The chief executive of Imagine Communications and Gates Air on splitting the company in two and the similarities between TV and the telecoms industry

Charlie Vogt put his stamp on Harris Broadcast in March, when the Harris moniker was dropped and the company was split into Imagine Communications and Gates Air.

Appointed in July last year, Vogt joined Harris from software and infrastructure firm Genband, and his pedigree is clear in the changes he instigated at the broadcast equipment firm.

At the time of the split, he said that although Imagine and Gates Air shared common customers, they “innovate on different ends of the technology spectrum”.

According to Vogt, the future of the media and entertainment markets will be defined by IP, software, the cloud and TV everywhere, and splitting the company (Harris acquired OTT and mobile video technology firm Imagine Communications in January this year) will allow them to focus more closely on their areas of expertise.

Vogt ruffled a few feathers when he spoke at the IABM annual conference at the end of last year, when he suggested that the broadcast equipment sector could learn some important lessons from the telecoms industry.

But for Vogt, the future of the vendor sector is clear. “Somebody said it seems like I came back from the future, and it feels like I have seen this movie play out once already. In the late 1990s, the telecoms industry was trying to embrace IP as enabling technology when the traditional TDM infrastructure was the prevalent means of how voice and data was developed.

“It took a decade to get to a place where there was mass adoption of IP as a protocol,” says Vogt. What that meant for the telecoms sector, Vogt says, was a faster and more flexible means to get to market; lower-cost infrastructure; and software and hardware firms could develop on a standard platform.

Vogt says that as in telecoms, there will be early adopters: large networks that see the value of IP and getting content to private or public cloud as quickly as they can. Smaller broadcasters will also adopt, he says, because there may be less risk. But a band of broadcasters in the middle might be nervous about moving to the technology, despite the inevitability.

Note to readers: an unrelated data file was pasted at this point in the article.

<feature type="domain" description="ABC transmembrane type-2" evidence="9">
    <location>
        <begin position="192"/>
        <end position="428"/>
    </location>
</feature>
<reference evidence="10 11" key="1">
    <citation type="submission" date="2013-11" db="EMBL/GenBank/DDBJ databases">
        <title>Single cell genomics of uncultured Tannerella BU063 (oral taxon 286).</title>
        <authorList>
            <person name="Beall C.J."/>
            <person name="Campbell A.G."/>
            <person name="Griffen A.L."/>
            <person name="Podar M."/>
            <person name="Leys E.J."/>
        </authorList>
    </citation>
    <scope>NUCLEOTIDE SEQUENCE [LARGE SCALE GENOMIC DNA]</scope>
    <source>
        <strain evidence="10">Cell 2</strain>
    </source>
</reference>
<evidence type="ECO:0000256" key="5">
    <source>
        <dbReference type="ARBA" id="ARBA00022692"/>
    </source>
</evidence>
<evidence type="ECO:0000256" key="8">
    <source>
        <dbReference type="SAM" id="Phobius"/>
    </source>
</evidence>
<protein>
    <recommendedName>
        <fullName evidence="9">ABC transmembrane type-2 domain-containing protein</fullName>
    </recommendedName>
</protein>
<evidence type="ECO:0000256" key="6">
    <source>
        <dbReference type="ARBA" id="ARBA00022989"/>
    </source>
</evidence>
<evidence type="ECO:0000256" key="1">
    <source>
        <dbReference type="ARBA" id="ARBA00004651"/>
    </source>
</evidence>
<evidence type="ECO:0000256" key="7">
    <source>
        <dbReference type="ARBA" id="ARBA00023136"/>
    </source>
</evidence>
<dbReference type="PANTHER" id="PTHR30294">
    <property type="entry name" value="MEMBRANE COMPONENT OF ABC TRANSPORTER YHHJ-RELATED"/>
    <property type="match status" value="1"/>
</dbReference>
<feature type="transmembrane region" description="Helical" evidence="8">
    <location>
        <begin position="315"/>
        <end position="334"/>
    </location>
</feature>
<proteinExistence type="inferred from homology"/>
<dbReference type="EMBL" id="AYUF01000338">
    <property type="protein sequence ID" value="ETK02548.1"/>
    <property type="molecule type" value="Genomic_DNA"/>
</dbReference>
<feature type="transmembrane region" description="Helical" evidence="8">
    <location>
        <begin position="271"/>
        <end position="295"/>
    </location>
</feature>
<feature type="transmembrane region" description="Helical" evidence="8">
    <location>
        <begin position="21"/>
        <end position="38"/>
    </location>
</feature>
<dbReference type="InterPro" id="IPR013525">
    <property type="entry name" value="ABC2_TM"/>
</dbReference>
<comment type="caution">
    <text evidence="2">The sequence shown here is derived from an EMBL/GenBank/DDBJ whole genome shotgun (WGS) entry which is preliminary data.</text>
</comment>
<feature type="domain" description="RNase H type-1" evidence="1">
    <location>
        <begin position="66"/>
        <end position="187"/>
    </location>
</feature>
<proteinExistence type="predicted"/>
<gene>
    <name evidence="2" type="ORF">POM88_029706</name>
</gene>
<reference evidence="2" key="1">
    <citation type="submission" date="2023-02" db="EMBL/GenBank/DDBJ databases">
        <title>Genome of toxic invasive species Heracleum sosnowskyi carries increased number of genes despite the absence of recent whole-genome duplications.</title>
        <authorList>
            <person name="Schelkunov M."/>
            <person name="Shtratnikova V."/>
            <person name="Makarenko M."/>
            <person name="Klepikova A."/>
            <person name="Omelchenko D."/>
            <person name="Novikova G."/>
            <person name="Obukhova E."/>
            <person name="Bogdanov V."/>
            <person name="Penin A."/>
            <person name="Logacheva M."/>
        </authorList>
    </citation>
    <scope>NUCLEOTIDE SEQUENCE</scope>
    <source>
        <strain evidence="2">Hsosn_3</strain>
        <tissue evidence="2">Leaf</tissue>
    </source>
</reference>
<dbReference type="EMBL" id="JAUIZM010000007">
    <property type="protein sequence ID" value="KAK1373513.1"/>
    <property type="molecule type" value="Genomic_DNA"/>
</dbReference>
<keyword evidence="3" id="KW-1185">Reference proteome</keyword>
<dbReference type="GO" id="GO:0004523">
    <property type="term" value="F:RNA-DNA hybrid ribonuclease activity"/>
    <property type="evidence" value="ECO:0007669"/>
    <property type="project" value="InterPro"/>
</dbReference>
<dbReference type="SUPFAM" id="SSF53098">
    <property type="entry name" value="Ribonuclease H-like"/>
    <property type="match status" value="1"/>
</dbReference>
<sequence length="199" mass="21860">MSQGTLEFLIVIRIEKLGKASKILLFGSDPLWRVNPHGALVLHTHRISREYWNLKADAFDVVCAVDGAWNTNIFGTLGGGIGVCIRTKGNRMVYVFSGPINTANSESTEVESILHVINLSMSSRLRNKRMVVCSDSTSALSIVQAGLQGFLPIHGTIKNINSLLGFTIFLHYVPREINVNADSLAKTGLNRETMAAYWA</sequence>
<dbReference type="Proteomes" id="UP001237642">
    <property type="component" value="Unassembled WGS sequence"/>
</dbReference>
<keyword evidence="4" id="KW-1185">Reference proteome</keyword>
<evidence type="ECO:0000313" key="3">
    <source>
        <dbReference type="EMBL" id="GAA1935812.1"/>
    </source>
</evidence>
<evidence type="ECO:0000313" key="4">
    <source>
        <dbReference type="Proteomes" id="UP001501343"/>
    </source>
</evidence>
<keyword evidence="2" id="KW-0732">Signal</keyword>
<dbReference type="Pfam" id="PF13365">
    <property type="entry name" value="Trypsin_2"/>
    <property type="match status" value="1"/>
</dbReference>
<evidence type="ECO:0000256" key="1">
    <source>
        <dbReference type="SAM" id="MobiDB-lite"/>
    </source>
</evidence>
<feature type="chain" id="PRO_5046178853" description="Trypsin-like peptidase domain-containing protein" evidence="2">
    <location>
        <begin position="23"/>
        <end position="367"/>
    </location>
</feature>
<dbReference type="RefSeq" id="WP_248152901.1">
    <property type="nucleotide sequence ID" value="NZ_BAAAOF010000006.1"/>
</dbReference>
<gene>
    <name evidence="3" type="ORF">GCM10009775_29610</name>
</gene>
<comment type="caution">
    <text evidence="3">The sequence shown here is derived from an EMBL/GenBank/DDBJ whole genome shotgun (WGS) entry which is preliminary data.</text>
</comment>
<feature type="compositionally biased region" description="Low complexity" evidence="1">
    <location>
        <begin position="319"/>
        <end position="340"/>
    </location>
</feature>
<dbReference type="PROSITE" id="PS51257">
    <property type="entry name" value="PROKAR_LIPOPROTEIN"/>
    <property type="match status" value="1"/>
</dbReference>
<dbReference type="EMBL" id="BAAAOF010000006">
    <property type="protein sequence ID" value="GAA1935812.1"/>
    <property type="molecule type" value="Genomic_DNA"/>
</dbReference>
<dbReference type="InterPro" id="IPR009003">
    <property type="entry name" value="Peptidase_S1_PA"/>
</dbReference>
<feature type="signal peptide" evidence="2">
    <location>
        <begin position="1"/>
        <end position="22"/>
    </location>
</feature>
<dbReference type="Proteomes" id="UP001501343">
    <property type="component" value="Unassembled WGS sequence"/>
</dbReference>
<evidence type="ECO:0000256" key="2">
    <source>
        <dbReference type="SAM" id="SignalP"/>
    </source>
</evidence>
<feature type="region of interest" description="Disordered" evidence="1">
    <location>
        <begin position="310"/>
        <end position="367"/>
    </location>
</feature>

Since Vogt joined what was Harris Broadcast, he has surrounded himself with a few familiar faces. Around half the senior management team was replaced when he joined the company.

New recruits include chief technology officer Steve Reynolds, who joined from Comcast, and chief financial officer Skip Sorenson, along with the “core group” from sales and marketing at Genband, including president of global sales Pablo Gargiulo.

“I think I had a pretty big influence over the past decade leading the [telecoms] industry through transformative change, and what excites us is that media broadcast will go through a similar transformation over the next decade. Changes in IT and telecoms in the past decade have put us in the right kind of light,” Vogt says.

One of the main ways for the industry to advance is through the use of off-the-shelf computing platforms, he adds. To emphasise his point, Vogt says that over the next six months, the company will make a series of announcements about large broadcasters moving to IP-based architecture.

Technology evolution

“IP is the enabling long-term technology evolution, but that doesn’t mean we are abandoning SDI and baseband technology, absolutely not,” he says. “There is a three to 10-year evolutionary path, and the only way we will get there is if companies the size of Imagine invest aggressively in IP-based technology. So IP is a huge theme in this company.”